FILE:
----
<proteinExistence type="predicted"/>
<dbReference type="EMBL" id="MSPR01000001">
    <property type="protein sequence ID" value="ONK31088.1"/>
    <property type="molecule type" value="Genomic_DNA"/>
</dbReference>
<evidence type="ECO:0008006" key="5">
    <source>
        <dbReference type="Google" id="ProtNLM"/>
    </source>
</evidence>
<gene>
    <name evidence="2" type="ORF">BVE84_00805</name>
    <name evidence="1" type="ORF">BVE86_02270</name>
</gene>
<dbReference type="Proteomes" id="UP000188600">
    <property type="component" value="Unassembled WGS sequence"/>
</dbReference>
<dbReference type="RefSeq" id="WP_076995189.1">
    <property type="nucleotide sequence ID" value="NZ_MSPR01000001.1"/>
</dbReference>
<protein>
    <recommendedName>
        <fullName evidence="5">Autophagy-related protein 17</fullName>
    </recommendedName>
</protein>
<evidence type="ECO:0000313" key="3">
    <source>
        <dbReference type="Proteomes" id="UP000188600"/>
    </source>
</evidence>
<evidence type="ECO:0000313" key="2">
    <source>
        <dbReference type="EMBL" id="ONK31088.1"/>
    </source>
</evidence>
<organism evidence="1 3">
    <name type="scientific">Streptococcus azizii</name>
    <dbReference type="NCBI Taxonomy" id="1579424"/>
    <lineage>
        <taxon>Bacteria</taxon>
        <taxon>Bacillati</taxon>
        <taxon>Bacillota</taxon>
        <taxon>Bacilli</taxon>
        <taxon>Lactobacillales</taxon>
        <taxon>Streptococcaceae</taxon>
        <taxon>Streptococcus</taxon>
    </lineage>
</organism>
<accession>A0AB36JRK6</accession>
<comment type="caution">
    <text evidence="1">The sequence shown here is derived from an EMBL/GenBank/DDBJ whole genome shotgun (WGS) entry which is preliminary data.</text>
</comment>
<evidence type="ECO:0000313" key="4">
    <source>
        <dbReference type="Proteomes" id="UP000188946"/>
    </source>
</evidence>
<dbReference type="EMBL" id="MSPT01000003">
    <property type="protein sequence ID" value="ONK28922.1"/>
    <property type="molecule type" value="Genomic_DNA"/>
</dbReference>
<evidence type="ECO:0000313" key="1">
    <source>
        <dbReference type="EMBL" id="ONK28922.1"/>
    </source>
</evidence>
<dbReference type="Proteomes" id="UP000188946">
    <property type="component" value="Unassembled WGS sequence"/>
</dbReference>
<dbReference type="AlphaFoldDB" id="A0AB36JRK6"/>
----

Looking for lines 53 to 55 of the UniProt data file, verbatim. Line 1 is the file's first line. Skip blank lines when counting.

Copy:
<evidence type="ECO:0000313" key="4">
    <source>
        <dbReference type="Proteomes" id="UP000188946"/>